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Sittenfeld proposes wide-ranging measures to reach 'root cause' of gun violence in Cincinnati

Posted: 6:06 PM, Jul 12, 2019
Updated: 2019-07-12 22:12:14-04
Can Sittenfeld harness David and beat Goliath?

CINCINNATI — Councilman P.G. Sittenfeld on Friday put forth a wide-ranging proposal to reduce gun violence after what he described as the city’s deadliest June on record.

“We have an excellent police department, but the answer is not just about policing - our approaches must be comprehensive and get to root causes,” Sittenfeld wrote in a public Facebook post announcing the proposal.

At least 21 people were shot and killed in Cincinnati between May 30 and July 9, according to WCPO's internal records. Three — Jordan Lara, Cameron Franklin and Anthony Hinton — were under 16. The longest gap between homicides was the four-day period between the June 9 death of 39-year-old Shawn Hope and that of 37-year-old Ronald Antonio Williams on June 13. The shortest was a matter of hours on June 5: Gannon Hillman, 25, at 5 a.m.; and Brandon Phoenix, 19, in the early afternoon.

Over-the-Rhine's Grant Park area sports three separate memorials for recent victims.

Sittenfeld's suggestions, as enumerated in the motion he posted on Facebook, include moving money to hire two more outreach workers for the city's Cincinnati Initiative to Reduce Violence, keeping community recreation centers in "gun violence hot spots" open late for the remainder of the summer and mandating that gang-related graffiti be removed by the Department of Public Services within 72 hours of being spotted.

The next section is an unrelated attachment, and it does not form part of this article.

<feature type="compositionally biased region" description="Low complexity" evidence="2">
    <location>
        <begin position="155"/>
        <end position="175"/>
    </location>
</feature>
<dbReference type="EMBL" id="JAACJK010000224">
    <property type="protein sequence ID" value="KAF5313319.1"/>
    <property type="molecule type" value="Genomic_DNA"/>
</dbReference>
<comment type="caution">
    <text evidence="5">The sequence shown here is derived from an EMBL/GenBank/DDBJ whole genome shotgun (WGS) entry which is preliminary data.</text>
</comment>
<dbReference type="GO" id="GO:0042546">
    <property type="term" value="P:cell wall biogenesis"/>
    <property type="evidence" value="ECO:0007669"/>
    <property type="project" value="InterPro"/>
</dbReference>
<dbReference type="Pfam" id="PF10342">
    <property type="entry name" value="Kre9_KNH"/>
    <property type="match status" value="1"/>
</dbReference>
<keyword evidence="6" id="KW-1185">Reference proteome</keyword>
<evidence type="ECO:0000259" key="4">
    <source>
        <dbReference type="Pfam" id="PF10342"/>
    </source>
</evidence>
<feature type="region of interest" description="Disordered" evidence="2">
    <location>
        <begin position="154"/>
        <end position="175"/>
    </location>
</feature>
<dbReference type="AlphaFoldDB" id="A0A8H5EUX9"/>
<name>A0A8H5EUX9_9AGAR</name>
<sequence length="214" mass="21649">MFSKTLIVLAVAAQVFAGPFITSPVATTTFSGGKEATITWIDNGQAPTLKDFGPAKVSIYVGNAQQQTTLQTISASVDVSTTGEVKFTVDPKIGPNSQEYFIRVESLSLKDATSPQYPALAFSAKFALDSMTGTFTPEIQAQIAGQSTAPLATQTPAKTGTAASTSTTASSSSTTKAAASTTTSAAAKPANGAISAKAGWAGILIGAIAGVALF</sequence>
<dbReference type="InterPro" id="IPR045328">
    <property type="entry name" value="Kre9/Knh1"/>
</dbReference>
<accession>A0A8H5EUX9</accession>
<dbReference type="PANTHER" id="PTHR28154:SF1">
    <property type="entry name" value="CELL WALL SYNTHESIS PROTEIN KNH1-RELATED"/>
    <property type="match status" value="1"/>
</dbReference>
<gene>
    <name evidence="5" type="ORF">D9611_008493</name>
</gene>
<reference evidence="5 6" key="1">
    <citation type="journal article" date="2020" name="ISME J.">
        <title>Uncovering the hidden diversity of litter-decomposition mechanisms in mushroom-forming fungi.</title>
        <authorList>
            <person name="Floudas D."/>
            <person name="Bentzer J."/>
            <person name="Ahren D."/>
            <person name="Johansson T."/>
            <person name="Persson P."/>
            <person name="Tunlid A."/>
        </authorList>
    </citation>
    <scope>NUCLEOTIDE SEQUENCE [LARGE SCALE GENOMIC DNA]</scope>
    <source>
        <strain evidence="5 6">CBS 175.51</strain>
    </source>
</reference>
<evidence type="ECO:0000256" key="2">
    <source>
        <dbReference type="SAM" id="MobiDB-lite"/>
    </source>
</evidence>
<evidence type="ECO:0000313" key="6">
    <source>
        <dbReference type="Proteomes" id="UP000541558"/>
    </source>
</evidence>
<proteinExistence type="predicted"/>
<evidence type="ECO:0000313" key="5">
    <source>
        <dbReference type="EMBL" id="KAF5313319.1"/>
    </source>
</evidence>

He also moved that Council should allocate funding to install better lighting and security cameras at the scenes of all future gun homicides "to both help as a deterrent and in subsequently identifying suspects." It should also, he wrote, ask the Cincinnati Police Department to issue a report identifying patterns in the types and sources of guns used in homicides.

The most ambitious element of the motion was Sittenfeld's suggestion the city put out a call for proposals to fight "no snitching" culture — a set of norms in some communities that discourages identifying suspects to police — and award $50,000 to the best one.

"I welcome input that can improve this proposal further, and will be asking my colleagues to join me in having a Special Session of Council so this can be taken up as soon as possible," Sittenfeld wrote.